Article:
Anderson: Do we risk run­ning into the lim­its of what we are at some point? A lot of peo­ple will say in this project, Don’t wor­ry about the bio­log­i­cal lim­its, we can solve this stuff as what we are.” Other peo­ple have said, No, there are bio­log­i­cal lim­its to what we can know and that’s part of the chal­lenge that we have. Now, we need to sim­pli­fy.” There are oth­er peo­ple who’ve said, The prob­lems we face are so big we have to reengi­neer our­selves bio­log­i­cal­ly to move for­ward.

So there’s sort of three cours­es of action that I’ve seen through­out the series in terms of mov­ing for­ward and kind of the lim­its of the mind. What do you think about issues like that?

Robinson: Well, I think that it is hubris and actu­al­ly a bad mis­take to think that we can engi­neer the mind. We don’t under­stand the mind well enough to describe it, much less engi­neer it. So this is a ter­ri­ble sci­ence fic­tion sto­ry; it’s basi­cal­ly a fan­ta­sy. And here’s why. The brain can be stud­ied when it’s dead, with elec­tron micro­scopes, right down to the cel­lu­lar lev­el. That’s fine. But it only does its thing in liv­ing bod­ies. And when the brain is liv­ing and act­ing, we can only study it indi­rect­ly by way of scans that show blood lev­els or elec­tri­cal activ­i­ties. Or maybe in cer­tain brains a probe in there that is find­ing things a a lit­tle more local lev­el.

The action of our thought is hap­pen­ing at a lev­el that is mag­ni­tudes tinier than what we can study, than what we can ever study as a liv­ing sys­tem. And this is what all the brain engi­neers, tran­shu­man­ists, [Singularitarians], etc. etc. are ignor­ing. The idea that we’re going to be able to study the brain at a more and more detailed lev­el just because we have been mak­ing progress so far ignores asymp­tot­ic lim­its and phys­i­cal lim­its of all kinds.

We don’t under­stand how the brain works on lev­els that are so pro­found. We don’t know what con­scious­ness is. We don’t know what will is. We know a lot more than we used to?, but we’re going to run into cer­tain lim­its that means that we’re nev­er going to engi­neer it to be bet­ter. So that’s a kind of fan­ta­sy that is told, and a part of the sci­ence fic­tion field that I’m not sym­pa­thet­ic to because they are doing futur­ol­o­gy. They’re claim­ing, This will come,” and so it becomes like Scientology or sci­en­tism more gen­er­al­ly. It’s some­what of a scam. They’re either delud­ed or they’re active­ly scam­ming peo­ple.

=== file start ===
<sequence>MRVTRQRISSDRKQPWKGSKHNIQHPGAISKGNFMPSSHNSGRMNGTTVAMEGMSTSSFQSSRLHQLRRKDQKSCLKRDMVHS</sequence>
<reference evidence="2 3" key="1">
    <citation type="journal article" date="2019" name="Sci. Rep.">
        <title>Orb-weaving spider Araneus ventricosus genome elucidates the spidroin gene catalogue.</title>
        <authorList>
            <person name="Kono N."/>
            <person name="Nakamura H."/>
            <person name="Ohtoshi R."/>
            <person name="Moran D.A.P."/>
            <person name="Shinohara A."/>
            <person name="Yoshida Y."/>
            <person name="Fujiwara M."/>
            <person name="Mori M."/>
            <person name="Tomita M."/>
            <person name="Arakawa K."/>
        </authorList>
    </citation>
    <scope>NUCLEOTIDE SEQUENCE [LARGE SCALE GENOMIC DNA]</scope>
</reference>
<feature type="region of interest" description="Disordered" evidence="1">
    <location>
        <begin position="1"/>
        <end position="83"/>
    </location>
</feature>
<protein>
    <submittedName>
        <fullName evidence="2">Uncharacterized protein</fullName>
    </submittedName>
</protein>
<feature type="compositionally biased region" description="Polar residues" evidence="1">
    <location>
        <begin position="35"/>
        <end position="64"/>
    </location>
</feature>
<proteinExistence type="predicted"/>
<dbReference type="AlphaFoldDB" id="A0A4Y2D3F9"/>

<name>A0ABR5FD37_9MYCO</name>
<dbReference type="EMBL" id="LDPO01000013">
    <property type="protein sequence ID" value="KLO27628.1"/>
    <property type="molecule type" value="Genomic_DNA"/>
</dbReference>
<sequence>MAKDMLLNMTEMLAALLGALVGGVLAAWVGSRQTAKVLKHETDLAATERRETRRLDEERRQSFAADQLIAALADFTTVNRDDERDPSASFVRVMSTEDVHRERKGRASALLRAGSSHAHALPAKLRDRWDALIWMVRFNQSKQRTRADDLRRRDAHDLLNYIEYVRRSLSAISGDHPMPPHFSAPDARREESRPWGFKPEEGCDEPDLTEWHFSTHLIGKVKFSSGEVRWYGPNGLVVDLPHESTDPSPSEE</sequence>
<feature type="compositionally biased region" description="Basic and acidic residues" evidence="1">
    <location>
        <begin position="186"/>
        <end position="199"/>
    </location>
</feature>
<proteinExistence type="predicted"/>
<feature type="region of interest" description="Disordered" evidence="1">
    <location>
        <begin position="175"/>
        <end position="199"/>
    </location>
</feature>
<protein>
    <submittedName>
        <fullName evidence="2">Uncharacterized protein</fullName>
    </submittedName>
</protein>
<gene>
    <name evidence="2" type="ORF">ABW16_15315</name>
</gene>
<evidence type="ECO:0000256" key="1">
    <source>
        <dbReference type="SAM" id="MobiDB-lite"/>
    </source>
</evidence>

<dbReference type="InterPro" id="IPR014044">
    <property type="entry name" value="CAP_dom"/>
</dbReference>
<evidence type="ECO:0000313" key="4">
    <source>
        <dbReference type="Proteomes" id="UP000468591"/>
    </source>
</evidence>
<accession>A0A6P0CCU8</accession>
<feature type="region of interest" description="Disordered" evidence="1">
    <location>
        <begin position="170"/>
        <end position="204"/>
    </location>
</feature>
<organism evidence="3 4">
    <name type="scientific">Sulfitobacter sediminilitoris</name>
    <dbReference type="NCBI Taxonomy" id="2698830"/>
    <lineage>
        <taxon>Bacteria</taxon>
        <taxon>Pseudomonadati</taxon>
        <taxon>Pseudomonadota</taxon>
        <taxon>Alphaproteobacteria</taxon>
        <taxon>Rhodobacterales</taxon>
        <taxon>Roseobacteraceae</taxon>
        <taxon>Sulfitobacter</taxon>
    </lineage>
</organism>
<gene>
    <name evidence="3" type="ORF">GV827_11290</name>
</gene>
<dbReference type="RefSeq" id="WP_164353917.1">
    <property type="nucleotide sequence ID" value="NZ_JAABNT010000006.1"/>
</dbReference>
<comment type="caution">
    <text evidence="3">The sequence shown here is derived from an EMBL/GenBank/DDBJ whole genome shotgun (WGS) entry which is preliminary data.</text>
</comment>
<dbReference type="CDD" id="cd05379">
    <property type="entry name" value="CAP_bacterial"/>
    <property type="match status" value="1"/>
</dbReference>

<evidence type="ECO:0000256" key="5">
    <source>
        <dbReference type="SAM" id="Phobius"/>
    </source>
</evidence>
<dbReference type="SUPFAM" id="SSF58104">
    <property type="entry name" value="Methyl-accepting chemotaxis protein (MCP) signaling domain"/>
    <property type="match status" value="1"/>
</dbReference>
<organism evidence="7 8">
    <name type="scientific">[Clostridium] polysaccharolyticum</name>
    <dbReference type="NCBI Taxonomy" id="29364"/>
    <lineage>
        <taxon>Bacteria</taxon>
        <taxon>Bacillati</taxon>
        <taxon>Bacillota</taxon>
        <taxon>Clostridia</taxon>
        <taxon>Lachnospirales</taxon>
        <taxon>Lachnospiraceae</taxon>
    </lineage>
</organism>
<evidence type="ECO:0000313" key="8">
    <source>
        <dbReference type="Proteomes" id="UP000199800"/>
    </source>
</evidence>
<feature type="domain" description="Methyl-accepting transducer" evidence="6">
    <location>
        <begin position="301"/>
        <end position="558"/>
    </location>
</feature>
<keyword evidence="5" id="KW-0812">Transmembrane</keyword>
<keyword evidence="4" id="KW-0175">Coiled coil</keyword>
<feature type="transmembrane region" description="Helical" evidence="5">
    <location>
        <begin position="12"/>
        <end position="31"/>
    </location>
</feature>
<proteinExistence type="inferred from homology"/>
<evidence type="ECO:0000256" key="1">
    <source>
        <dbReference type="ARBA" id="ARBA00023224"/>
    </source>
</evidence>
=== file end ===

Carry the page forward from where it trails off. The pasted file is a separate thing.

Anderson: If we make an anal­o­gy there, and if we can’t under­stand the brain, if there’s some things that we can’t get to, why is there any hope that we can under­stand the envi­ron­ment with some­thing like clean tech, you know, which is some­thing that must be just as com­pli­cat­ed, with so many vari­ables. There’s been a big argu­ment in this project about what we can know in an envi­ron­men­tal sense, you know, with some peo­ple assert­ing…Robert Zubrin?…assert­ing that human cre­ativ­i­ty is lim­it­less, and there­fore there’s a lot of stuff that we can do envi­ron­men­tal­ly because we can know it.

And kind of the inter­view imme­di­ate­ly fol­low­ing upon the heels of his was with Wes Jackson from the Land Institute, who said This is absurd. There’s no way you can know any of this,” you know. Recognize the lim­its and work with­in them.

Robinson: Yeah.

Anderson: But those two episodes were like this…distilled point/counterpoint of what’s been hap­pen­ing in the whole series.

Robinson: I don’t mean to make any per­son­al asper­sions here, but I real­ly think it’s Jackson who is right. We’re not lim­it­less at all; that’s absurd. And yet the brain is much more com­pli­cat­ed than many an envi­ron­ment on Earth. But the brain is also secret­ed away, so that it can’t be ripped apart and stud­ied while it’s still work­ing. Whereas an envi­ron­ment can be jumped into you know, with your Wellingtons on, and you can begin to take mea­sure­ments and you can bend to study it. And you can also begin to go into the lab and look at what these bac­te­ria do with­out, under­stand­ing every­thing at all about such com­plex sys­tems. You might be able to get good enough to kind of coex­ist with it in a clean way, which I…